Where genuine free markets create competition for consumers — serving society at large, ensuring quality and mitigating against monopolization — the state creates competition for control of coercive power. In a social and economic environment defined by the vagaries of elite whim, the temptation to seek out and grasp the levers of power will always be present.
It is society’s corrupt and unscrupulous who aspire to use force for their gain rather than approaching their neighbors through the means of the free market — trade and cooperation. The recent death of Afghan President Hamid Karzai’s brother, Ahmed Wali Karzai, according to NPR News, “leaves a power vacuum in the country’s south,” an opening for a new thug to try to take his place.
Ahmed Wali Karzai has been variously accused of everything from being a CIA agent to a central figure in Afghan narco-trafficking, though Karzai repeatedly cast himself as “a victim of vicious politics.” Debate has ensued for years as to whether Karzai was indeed a fulcrum of corruption in the country or merely a participant in a payola game of “American-style pork barrel politics.”
For those of us who advocate a society based on voluntary agreements and associations, the difference is at least hard to make out and likely completely meaningless. Insofar as politics is a process of employing systematic force to take from the many in order to enrich the few, it is necessarily corrupt even when it’s all legally legitimate.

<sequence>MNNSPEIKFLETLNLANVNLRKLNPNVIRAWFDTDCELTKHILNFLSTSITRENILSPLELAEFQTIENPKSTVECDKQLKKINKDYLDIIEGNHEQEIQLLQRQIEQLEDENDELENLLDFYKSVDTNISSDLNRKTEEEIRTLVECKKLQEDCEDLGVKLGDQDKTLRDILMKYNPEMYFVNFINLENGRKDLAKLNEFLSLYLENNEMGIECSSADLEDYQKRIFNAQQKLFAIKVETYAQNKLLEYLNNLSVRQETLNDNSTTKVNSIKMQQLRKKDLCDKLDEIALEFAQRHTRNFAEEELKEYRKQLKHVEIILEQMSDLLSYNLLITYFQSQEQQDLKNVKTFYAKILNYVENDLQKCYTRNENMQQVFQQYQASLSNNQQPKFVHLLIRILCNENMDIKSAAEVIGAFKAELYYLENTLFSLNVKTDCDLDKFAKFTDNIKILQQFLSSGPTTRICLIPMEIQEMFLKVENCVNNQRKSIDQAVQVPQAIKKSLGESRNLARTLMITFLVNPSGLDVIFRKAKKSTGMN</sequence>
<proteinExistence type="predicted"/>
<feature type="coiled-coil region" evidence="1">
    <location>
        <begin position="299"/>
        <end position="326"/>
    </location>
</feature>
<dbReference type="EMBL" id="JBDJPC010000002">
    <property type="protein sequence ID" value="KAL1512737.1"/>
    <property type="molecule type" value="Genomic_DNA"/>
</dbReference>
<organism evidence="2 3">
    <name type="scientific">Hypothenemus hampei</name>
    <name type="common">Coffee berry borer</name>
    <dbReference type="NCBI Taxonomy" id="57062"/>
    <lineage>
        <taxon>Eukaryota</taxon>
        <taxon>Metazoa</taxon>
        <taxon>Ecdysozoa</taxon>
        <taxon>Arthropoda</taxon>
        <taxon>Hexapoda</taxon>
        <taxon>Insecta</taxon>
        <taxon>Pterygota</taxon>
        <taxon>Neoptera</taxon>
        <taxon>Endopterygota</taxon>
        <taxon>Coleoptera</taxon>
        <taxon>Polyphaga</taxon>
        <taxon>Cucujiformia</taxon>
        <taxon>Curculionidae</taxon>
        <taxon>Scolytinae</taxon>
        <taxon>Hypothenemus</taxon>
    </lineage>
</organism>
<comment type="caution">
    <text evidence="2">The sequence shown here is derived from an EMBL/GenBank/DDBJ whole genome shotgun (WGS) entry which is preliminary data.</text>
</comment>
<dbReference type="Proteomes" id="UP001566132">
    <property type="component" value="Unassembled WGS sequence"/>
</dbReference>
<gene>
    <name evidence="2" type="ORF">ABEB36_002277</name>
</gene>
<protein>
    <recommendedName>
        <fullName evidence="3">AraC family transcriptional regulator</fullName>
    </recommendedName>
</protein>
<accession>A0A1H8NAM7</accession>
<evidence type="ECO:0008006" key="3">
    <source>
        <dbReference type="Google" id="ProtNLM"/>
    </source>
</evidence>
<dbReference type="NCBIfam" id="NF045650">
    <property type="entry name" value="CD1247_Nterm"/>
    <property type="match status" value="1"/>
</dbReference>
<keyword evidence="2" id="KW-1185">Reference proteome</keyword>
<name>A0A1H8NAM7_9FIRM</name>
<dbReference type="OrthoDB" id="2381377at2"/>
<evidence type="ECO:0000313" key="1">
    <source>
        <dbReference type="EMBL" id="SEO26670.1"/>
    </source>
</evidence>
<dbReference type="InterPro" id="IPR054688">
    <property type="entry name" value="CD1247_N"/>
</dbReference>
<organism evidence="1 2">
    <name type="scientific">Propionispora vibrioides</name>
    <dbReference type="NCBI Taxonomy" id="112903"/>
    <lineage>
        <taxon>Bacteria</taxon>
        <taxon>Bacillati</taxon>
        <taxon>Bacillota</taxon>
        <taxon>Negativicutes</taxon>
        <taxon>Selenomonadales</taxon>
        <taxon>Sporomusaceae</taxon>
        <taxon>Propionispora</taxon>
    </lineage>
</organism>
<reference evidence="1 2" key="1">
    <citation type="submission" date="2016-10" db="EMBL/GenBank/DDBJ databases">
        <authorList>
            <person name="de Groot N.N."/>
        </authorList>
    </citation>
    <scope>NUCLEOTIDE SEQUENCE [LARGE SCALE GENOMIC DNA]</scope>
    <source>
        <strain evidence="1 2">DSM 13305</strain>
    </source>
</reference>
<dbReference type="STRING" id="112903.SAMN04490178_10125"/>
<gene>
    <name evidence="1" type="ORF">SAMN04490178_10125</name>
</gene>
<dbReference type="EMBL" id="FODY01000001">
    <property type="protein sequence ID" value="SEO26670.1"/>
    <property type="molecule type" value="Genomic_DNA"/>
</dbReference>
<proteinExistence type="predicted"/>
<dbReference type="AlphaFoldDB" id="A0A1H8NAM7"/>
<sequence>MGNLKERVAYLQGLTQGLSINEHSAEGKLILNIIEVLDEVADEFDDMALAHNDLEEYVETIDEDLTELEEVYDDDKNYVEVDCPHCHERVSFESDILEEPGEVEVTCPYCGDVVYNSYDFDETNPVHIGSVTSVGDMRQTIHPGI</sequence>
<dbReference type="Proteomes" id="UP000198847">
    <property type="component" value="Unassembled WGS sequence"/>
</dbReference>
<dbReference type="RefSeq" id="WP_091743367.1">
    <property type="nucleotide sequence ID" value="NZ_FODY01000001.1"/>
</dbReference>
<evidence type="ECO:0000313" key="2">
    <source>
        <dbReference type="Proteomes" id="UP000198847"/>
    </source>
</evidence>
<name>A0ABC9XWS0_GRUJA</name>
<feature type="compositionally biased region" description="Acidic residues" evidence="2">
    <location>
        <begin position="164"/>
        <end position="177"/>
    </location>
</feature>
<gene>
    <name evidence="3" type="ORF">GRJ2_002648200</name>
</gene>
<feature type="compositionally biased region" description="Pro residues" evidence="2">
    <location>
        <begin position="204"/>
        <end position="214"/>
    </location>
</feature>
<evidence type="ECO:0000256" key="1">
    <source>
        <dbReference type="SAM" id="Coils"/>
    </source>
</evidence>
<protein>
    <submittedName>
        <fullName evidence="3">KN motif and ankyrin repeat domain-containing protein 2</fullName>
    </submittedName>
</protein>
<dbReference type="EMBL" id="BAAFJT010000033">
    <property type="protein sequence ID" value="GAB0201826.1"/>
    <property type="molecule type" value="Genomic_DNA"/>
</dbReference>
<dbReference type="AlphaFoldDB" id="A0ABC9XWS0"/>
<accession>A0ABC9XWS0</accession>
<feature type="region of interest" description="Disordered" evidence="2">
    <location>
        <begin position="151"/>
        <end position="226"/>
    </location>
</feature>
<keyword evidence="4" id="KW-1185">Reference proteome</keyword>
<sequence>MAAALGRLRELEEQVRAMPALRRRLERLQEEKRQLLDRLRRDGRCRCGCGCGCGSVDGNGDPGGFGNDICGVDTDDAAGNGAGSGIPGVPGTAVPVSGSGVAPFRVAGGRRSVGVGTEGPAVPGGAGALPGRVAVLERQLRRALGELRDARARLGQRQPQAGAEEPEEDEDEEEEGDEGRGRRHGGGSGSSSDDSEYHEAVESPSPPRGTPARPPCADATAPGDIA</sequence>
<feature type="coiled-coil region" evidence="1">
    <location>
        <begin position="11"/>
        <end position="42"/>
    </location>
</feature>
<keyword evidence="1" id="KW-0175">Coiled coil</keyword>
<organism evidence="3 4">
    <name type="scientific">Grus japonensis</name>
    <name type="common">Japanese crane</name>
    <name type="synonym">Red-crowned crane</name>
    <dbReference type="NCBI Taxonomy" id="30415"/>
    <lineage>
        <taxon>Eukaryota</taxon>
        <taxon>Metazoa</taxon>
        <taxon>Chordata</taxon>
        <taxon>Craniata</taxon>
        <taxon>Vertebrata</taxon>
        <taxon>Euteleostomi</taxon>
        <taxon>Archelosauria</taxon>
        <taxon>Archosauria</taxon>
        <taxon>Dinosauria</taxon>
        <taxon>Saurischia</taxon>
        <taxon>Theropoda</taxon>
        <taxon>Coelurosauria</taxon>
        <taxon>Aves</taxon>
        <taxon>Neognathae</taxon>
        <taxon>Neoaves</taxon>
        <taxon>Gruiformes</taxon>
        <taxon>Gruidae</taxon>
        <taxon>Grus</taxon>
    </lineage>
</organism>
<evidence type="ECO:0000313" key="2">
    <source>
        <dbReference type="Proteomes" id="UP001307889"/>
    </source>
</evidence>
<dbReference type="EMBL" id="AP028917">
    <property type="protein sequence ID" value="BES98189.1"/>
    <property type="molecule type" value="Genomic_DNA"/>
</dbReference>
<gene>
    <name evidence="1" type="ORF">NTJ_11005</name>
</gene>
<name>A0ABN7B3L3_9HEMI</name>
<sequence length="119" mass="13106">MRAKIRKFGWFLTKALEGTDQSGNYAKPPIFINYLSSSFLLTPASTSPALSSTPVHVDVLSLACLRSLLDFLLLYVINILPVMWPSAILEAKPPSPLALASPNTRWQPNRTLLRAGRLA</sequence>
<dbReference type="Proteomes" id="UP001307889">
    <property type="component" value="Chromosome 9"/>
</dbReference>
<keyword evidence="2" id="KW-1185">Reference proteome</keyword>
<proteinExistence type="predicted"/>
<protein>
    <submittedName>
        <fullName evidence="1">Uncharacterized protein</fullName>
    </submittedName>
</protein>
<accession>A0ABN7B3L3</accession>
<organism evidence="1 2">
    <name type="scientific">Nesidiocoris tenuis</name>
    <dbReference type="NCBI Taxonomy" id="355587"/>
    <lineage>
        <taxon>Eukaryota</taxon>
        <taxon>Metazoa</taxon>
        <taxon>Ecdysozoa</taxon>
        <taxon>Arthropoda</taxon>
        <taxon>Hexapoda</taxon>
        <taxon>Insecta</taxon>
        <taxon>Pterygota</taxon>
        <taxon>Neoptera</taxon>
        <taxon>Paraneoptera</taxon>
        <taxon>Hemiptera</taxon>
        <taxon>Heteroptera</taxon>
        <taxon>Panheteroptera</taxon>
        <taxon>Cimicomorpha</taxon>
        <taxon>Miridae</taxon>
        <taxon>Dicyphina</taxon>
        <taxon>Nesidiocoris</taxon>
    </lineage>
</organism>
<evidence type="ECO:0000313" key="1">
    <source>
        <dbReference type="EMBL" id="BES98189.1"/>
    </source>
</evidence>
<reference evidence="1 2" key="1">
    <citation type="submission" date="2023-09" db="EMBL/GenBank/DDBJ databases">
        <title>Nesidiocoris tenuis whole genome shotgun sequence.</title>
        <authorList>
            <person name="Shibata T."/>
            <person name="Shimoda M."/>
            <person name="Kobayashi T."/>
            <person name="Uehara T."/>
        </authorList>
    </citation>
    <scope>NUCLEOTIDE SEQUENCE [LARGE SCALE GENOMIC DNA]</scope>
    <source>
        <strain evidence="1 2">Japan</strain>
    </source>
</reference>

When the apparently “respectable” talking heads of the mainstream talk about the “gap” left by Karzai, praising him as someone who “brought a degree of stability” to the region, they reveal their hasty assumptions about the state. To members of the class dedicated to what they might call “reasonable discourse,” political power is always at least necessary and is never itself questioned.
Upon the deaths of people like Karzai, then, no matter how venal they were, the mouthpieces of the ruling class line up to ensure that the discussion is about who ought to take their places, to fill the dreaded “power vacuum.” That it is indeed that place — that position of political power — that brings about societal problems in the first instance is not considered.
It is these positions of arbitrary power that market anarchists seek to eliminate, not through violence and not to foment chaos, but to allow society to govern itself through mutual respect between individuals. As philosopher Roderick Long wrote, “if by ‘politics’ is meant the legalized oppression practiced by governments, then certainly libertarians are fighting for the abolition of politics.”
Powerful people like Karzai are not at all essential for smoothing out conflicts or mediating differences between groups. In a society with no state to engross wealth for the well-connected, precluding true competition, conflicts are readily resolvable through any number of peaceful methods.
The political process seems necessary today only because it creates a war within society, one in which various commercial factions and interest groups vie for a larger share of the plunder. If the Karzai family demonstrates anything at all it is not that moral ambiguity is an unavoidable part of making society at large function stably, but rather that the state is inherently and fundamentally a kind of institution that relies on relationships all of us would regard as criminal misconduct in our own lives.
There is no such thing as a “power vacuum” that must be filled by political power. Social power, the kind made up of peaceful interactions and exchanges, is more than sufficient to create social order.
Translations for this article:
- Spanish, El Mito del Vacío de Poder.
Citations to this article:
- David D'Amato, Myth of the Power Vacuum, Dimapur, India Eastern Mirror, unknown